2009 Greenhouse gas accounting and waste management

 

sAccounting greenhouse gas (GHG) emissions is a major focus within waste management. This link provides you options to download the paper which analyses and compares the four main types of GHG accounting and their distinctive features and approaches: national accounting, with reference to the Intergovernmental Panel on Climate Change (IPCC), corporate accounting, as part of the annual reporting on environmental issues and social responsibility, life-cycle assessments (LCA), as an environmental basis for assessing waste management systems and technologies, and finally, the carbon trading methodology or more specifically, the clean development mechanism (CDM) methodology, introduced to support cost-effective reduction in GHG emissions. These GHG accounting methodologies use technical data on GHG emissions from specific waste technologies and plants as a common starting point. However, limited availability of data and different accounting scopes leads to many ways of quantifying emissions. Transparency in waste related GHG accounting requires clarification of waste type, waste composition, the time period considered, GHGs included, global warming potential s(GWP) assigned to the GHGs, counting of biogenic carbon dioxide, choice of system boundaries, interactions with the energy system, and generic emissions factors. In order to enhance transparency and consistency, a format called the upstream-operating-downstream framework (UOD) is proposed for reporting basic technology-related data regarding GHG issues. This distinguishes between direct emissions from waste management technologies, indirect upstream emissions (use of energy and materials) and indirect downstream emissions (production of energy, delivery of secondary materials) activities.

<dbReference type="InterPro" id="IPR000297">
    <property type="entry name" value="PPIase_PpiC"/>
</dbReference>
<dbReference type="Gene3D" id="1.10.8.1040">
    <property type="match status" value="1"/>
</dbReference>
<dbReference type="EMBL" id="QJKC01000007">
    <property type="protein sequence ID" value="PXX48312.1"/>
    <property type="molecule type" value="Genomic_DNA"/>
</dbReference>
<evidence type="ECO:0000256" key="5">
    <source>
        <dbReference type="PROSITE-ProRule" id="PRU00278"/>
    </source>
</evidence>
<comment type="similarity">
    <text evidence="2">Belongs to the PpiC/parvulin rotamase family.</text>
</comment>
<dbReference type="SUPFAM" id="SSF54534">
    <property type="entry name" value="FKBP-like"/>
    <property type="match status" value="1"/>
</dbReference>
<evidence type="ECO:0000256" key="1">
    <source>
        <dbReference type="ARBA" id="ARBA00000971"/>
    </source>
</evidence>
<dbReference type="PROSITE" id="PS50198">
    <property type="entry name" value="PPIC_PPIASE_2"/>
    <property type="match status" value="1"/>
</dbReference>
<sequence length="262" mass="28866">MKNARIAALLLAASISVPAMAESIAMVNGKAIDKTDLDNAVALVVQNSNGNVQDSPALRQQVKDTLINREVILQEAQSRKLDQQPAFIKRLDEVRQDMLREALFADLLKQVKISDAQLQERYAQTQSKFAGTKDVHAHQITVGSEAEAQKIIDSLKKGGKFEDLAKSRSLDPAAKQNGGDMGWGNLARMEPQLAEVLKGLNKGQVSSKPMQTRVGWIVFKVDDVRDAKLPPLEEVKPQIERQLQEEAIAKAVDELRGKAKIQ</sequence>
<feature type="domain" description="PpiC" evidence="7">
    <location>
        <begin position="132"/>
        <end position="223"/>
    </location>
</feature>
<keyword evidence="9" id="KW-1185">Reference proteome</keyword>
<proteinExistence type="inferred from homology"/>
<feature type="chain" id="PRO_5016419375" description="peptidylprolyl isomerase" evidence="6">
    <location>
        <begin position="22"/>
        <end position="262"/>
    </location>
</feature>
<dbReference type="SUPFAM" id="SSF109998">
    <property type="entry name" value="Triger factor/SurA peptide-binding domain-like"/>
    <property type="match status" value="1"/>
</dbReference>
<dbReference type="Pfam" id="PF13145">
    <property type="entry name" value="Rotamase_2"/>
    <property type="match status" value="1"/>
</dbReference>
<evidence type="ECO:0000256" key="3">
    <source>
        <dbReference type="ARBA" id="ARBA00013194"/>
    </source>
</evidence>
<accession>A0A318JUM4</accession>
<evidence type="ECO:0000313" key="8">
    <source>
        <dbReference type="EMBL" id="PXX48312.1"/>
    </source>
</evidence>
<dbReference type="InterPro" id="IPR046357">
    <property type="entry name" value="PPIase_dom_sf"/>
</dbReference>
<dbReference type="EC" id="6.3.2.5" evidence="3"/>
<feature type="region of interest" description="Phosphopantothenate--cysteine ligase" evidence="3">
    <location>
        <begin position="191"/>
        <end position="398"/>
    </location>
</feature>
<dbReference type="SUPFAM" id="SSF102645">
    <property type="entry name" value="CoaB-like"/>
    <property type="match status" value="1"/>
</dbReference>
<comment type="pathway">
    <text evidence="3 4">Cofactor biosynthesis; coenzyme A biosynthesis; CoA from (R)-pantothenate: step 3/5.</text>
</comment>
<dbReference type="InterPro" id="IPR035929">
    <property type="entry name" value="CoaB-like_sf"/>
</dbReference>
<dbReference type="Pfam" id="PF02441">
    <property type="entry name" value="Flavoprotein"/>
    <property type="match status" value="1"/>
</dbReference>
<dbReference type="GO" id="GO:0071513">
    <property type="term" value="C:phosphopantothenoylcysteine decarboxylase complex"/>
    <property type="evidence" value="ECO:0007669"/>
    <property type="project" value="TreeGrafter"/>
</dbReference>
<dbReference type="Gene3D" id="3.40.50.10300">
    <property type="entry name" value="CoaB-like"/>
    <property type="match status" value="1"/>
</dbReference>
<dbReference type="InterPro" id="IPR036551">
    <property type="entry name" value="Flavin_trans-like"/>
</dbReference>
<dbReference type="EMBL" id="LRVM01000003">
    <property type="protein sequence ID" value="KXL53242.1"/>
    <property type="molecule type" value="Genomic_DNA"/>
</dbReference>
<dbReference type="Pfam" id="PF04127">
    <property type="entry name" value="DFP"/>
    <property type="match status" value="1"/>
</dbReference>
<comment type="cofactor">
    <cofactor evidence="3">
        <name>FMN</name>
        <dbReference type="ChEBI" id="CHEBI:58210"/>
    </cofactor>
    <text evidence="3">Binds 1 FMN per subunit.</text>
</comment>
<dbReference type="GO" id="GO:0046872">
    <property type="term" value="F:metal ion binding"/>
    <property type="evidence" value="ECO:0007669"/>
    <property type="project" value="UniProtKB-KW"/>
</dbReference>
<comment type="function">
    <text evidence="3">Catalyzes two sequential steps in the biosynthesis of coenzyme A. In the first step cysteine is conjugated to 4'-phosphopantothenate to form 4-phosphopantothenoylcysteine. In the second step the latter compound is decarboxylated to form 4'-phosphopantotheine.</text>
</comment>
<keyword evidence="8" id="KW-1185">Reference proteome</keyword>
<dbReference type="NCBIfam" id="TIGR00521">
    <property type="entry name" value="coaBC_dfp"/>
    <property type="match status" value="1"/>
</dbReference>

Emmanuel Gentil, Thomas H. Christensen Department of Environmental Engineering, Technical University of Denmark, Kongens Lyngby, Denmark Emmanuelle Aoustin Veolia Environnement, Paris, Direction Environnement – Risques et Impacts Environnementaux, 38, Avenue Kléber, 75116 Paris, France

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